A case in point was “Raging Bulls”—an NYPD episode that was nominated for the Humanitas Prize in the 60-minute category (but did not end up the winner). The episode began with an accidental shooting by a white cop of a black undercover officer. The incident triggered a violent explosion of the racial tension simmering between Detective Sipowicz and Lieutenant Fancy. The two characters even came to blows before reaching some level of reconciliation.

“I very rarely watch an episode a second time,” McDaniel said, “but the other night I flipped on the ‘Raging Bulls’ episode. I got wrapped up in the episode as a spectator. From that more detached perspective, I saw how excellently this episode was written and produced—and how it landed.”

While not concentrating on the story’s full “human impact” while performing the episode, McDaniel indicated that he saw later how well the episode served the cause of improved human relations and better understanding between the races.

The Humanitas Prize: Its Origin and Aim

For nearly 30 years, Father Ellwood Kieser has worked hard to find a niche for solid human and religious values in the Hollywood entertainment community.

The towering 6’6” priest, a native of Philadelphia, moved to Los Angeles in 1956. In the 1960’s he began using television in his popular adult education classes at St. Paul the Apostle Parish in Westwood. He eventually became executive producer of Paulist Productions, making over 100 half-hour Insight films, which in the 70’s and 80’s were seen on some 150 television stations across the country. Father Kieser enlisted the help of Hollywood’s top stars, writers and directors in producing these dramatic episodes, which probed tough human issues like troubled marriages, alcoholism, sexual equality and the arms race.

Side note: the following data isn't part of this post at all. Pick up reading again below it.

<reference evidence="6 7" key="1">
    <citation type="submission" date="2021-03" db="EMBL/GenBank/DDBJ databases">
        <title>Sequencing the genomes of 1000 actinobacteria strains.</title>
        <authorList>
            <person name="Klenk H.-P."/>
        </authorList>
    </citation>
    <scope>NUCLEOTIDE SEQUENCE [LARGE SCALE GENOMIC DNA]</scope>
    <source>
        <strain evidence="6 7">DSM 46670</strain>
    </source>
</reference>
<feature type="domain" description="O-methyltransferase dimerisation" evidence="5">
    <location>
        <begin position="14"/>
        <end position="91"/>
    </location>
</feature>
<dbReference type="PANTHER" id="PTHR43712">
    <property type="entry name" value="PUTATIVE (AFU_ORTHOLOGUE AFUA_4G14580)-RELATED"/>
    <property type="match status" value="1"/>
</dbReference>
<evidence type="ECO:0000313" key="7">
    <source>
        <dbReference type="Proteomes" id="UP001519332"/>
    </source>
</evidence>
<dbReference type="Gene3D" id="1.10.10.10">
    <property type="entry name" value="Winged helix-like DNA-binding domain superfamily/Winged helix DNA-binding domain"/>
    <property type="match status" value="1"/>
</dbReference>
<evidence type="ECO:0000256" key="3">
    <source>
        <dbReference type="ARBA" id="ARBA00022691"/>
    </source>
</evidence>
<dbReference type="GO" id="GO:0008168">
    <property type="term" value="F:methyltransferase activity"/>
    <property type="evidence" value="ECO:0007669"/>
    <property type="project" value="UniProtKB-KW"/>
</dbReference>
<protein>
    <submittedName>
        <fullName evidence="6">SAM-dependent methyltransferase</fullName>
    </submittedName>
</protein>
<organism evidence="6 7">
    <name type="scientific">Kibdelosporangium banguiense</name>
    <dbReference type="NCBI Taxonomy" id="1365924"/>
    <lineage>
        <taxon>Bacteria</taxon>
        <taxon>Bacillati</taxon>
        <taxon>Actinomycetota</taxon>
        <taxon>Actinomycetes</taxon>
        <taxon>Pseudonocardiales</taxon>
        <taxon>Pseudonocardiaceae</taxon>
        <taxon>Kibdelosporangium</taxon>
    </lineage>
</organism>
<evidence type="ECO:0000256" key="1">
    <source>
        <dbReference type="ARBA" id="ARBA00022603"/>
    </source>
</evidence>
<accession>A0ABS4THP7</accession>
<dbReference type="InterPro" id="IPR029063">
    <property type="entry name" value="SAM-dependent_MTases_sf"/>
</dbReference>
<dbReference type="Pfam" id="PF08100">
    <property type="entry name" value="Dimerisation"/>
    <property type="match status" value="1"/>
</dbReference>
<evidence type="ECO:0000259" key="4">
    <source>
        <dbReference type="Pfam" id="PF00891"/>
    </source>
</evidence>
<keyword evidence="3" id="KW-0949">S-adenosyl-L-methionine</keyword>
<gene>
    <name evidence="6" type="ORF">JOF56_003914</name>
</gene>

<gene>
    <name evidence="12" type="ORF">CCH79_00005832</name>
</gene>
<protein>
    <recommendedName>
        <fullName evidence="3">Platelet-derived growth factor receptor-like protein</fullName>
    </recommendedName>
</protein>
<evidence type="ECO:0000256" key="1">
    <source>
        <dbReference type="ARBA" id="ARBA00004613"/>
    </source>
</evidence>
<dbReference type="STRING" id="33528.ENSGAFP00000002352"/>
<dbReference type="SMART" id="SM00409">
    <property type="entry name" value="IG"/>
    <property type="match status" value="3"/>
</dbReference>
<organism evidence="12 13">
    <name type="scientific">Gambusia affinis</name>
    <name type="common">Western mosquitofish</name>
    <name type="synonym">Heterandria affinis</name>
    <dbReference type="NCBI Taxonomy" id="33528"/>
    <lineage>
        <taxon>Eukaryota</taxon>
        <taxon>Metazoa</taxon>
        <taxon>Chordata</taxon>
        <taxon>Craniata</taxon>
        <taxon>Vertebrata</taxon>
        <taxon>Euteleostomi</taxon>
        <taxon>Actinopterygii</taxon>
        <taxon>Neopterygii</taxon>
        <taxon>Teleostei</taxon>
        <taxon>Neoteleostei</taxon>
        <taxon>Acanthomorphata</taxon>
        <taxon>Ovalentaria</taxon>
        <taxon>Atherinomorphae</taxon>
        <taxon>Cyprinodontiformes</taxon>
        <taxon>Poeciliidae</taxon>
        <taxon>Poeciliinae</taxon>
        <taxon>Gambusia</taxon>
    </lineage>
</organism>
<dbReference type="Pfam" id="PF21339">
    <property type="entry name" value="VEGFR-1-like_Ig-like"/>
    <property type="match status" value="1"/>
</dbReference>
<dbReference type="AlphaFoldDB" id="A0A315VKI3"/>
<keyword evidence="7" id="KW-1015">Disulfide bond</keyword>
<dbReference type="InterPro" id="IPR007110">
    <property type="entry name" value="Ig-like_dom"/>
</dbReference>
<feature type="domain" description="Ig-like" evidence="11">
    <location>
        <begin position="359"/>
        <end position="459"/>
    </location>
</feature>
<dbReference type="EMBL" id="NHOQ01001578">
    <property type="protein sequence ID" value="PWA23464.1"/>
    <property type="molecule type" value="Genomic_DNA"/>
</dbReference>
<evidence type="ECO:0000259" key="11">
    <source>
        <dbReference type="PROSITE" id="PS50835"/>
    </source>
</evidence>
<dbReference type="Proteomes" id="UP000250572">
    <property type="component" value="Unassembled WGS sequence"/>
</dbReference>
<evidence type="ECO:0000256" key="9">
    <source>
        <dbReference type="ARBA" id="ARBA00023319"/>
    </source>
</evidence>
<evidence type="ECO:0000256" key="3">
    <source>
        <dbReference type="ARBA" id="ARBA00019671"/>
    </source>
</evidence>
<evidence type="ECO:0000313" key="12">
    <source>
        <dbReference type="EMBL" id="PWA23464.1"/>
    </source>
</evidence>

More recently, Father Kieser produced two Hollywood feature films, Romero (1989) and Entertaining Angels: The Dorothy Day Story (1996). His latest major project is The Twelve Apostles, a two-hour documentary, narrated by actor Martin Sheen. The 1999 documentary (produced by Paulist Productions) traces the activities of the Twelve Apostles from their first meeting with Jesus to their deaths. It will air nationally on the History Channel, December 20 at 9 p.m.

In 1974, the energetic priest launched the Humanitas Prize, with the help of cofounders John Furia, Arthur Hiller, Jim Moser and Charles Champlin. The Prize offers sizable cash awards—and coveted recognition—to film and television writers whose scripts convey “those values which most enrich the human person.” Writers, of course, are the key determiners of a show’s moral vision and tone, whether humanizing or dehumanizing.